I am glad someone else has mentioned a tendency toward a skewed chisel through hand sharpening. I used to use a guide all the time but with some practice, and thankfully, I moved to hand sharpening and macro bevels to use Paul’s term. However, I have that same tendency to put a skew on my chisels. It must be a subtlety in my sharpening movement but one I still haven’t managed to correct. So every 30-40 or so sharpening out comes the guide to straighten things up again. But there is hope. I have only been hand woodworking for about 3 years so with some more practice maybe that guide will stay in the draw.
I sometimes end up with a bit of skew over time. If it isn’t too dramatic I can usually correct by hand. I also find that honing guides don’t always automatically correct skew. I do find that a honing guide can help me correct even pretty dramatic skew by constraining the degree of freedom overall so that I can really focus on getting just a bit more pressure on the high side of the skew to bring it back in. I also use a guide from time to time to true a chisel or iron back to a known angle. I’m not sure this is always necessary, but if nothing else it gives me a chance to see what angles I tend to drift to by hand over time. Day in and out though I mostly just rely on plates and strop and hands, eyes, and ears. I also find that a little (or even a lot) of skew isn’t really impactful to most tasks. If I’m doing fiddly stuff or chopping mortises I find that close to dead square can be a good thing.
Ricoh, in Paul’s videos, when he is sharpening, he tells us that he uses glass cleaner (car windscreen glass cleaner) as the diamond stones don’t rust when using that. Ever since i saw that, I (naturally) did the same, and it works. Maybe your diamond plate can yet be saved.
I use a few drops of liquid dish detergent in my spray water bottle. My plates do not rust.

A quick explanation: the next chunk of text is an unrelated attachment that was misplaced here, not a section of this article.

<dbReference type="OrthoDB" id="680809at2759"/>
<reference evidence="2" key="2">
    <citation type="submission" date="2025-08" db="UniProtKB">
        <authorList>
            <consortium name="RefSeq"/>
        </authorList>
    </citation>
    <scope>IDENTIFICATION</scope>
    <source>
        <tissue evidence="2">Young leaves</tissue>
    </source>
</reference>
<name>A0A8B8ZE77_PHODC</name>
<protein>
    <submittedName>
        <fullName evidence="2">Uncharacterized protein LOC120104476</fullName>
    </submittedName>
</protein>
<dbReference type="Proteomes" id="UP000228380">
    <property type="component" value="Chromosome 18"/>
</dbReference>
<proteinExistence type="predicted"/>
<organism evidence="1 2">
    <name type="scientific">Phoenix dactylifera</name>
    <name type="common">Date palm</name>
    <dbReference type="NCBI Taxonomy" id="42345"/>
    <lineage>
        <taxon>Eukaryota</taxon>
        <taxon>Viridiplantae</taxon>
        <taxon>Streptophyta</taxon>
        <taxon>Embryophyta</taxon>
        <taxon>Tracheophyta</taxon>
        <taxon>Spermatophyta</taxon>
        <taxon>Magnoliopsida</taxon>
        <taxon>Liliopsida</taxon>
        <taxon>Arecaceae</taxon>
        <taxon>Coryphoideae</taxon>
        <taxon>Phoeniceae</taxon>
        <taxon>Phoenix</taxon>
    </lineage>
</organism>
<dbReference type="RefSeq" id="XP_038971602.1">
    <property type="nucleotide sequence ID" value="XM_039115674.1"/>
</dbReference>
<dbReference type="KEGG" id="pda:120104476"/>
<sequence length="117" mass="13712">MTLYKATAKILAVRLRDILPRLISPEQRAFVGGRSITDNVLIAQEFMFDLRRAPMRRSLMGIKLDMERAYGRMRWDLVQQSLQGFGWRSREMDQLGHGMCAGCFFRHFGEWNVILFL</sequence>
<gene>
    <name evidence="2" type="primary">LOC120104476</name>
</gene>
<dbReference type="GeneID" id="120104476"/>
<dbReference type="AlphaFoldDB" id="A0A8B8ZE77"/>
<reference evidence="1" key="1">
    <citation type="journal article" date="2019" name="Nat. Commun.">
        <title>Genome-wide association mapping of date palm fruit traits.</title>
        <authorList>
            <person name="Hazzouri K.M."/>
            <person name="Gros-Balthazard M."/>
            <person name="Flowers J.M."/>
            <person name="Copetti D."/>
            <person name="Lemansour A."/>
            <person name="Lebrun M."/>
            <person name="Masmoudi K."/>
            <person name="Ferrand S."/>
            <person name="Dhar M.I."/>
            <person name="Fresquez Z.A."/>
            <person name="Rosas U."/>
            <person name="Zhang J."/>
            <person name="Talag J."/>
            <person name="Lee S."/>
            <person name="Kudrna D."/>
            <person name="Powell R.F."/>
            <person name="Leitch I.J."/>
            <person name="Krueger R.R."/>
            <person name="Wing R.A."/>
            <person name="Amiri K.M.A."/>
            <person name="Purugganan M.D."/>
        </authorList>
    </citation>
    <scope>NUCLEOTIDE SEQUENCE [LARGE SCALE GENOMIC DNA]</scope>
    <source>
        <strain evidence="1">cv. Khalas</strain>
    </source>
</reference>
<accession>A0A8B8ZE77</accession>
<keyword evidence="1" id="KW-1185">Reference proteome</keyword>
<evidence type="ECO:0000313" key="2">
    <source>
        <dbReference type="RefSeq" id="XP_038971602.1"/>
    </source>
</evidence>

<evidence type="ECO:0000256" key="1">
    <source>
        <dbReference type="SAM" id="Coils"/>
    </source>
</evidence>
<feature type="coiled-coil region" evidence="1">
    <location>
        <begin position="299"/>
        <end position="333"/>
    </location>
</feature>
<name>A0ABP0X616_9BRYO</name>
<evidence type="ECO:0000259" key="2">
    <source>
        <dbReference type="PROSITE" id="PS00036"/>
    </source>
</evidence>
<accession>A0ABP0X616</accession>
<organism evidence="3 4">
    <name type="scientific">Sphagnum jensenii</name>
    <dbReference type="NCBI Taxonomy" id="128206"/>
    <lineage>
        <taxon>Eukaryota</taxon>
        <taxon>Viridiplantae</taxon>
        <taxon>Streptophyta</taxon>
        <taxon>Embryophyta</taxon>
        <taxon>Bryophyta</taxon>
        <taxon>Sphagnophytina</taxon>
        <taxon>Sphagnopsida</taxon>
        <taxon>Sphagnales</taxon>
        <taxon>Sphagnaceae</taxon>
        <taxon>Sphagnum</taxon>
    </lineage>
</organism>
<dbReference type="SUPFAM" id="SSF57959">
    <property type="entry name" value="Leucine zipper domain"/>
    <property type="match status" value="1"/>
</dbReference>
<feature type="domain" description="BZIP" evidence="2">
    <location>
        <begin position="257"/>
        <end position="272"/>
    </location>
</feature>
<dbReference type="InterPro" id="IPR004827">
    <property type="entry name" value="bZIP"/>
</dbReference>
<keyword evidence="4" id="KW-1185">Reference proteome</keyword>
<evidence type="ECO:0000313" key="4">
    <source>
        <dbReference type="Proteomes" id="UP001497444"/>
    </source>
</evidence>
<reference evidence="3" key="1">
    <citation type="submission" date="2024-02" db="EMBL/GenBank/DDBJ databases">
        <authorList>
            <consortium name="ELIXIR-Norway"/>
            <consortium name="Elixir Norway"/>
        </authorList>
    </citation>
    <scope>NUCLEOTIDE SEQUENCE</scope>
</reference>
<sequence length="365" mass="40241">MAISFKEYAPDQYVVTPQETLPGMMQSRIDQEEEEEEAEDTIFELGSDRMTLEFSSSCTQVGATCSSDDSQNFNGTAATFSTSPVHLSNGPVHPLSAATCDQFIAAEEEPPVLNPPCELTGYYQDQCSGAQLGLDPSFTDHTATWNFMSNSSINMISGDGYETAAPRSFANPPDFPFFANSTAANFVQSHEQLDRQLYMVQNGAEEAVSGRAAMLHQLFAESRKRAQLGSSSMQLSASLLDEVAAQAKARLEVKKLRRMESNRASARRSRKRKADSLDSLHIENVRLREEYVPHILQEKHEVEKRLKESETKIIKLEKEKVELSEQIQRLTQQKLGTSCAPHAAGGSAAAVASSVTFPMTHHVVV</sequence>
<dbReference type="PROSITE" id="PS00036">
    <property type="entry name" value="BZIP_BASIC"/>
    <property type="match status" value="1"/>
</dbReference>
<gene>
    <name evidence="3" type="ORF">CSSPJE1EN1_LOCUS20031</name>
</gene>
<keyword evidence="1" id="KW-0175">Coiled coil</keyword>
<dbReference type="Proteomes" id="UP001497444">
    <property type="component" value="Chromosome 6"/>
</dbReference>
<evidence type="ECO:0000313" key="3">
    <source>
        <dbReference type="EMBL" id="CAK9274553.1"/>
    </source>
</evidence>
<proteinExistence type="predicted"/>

Rico, you might want to try cleaning your diamond plate with some Bar Keepers Friend. Works wonders on mine.
I have good results using Comet and a nylon bristle brush on my diamond plates.
Rico, Do you use Paul’s freehand convex bevel sharpening on the Shapton? I use Paul’s method, but find that it is a bit risky on a water stone because I can gouge the stone. I’m wondering if this has been a problem for you on the Shapton?
Yes, I use the freehand method with convex bevel. I just go a bit slower on the Shapton and haven’t had any issues. You could always just use solely a pull stroke when sharpening though it you’re concerned. The principle is still the same.
PS. Thanks to everyone suggesting the rust solutions, I’ve tried most, but I’ll look up bar keepers friend, as I’ve not tried that. I’m in a particularly rusty area of the UK!
as I commented below:
I use cheap window cleaner that contains vinegar. because it contains vinegar, it also contains a ‘buffer’ to prevent the vinegar from corroding anodised aluminium window frames. the buffer also prevents rust forming on the diamond plate. likewise with car windscreen cleaner, but it stinks and evaporates quickly so I don’t use it. special honing fluid is far too expensive
not all window cleaners work in this way but I find the cheapest ones do.my diamond plates are still clean after years of use
you can also use white vinegar to lift the rust off your diamond plate but don’t soak it, just rub it with a scouring pad
I like the camber method a lot. I find it makes sharpening easier, and it makes chisels a little more controllable when used bevel down. As with others above, I too often wind up with skews on my chisels and planes. I’ve realized I can get along perfectly well with slightly skewed edges, but it is necessary to eventually have to square them up. The only real problem I have with camber sharpening is that I find myself unconsciously raising the chisel or plane to ensure I actually reach the edge, and that of course just makes the angle larger and larger until the tool no longer cuts. And then I need to grind. It takes deliberate self-restraint not to keep tipping the blade up.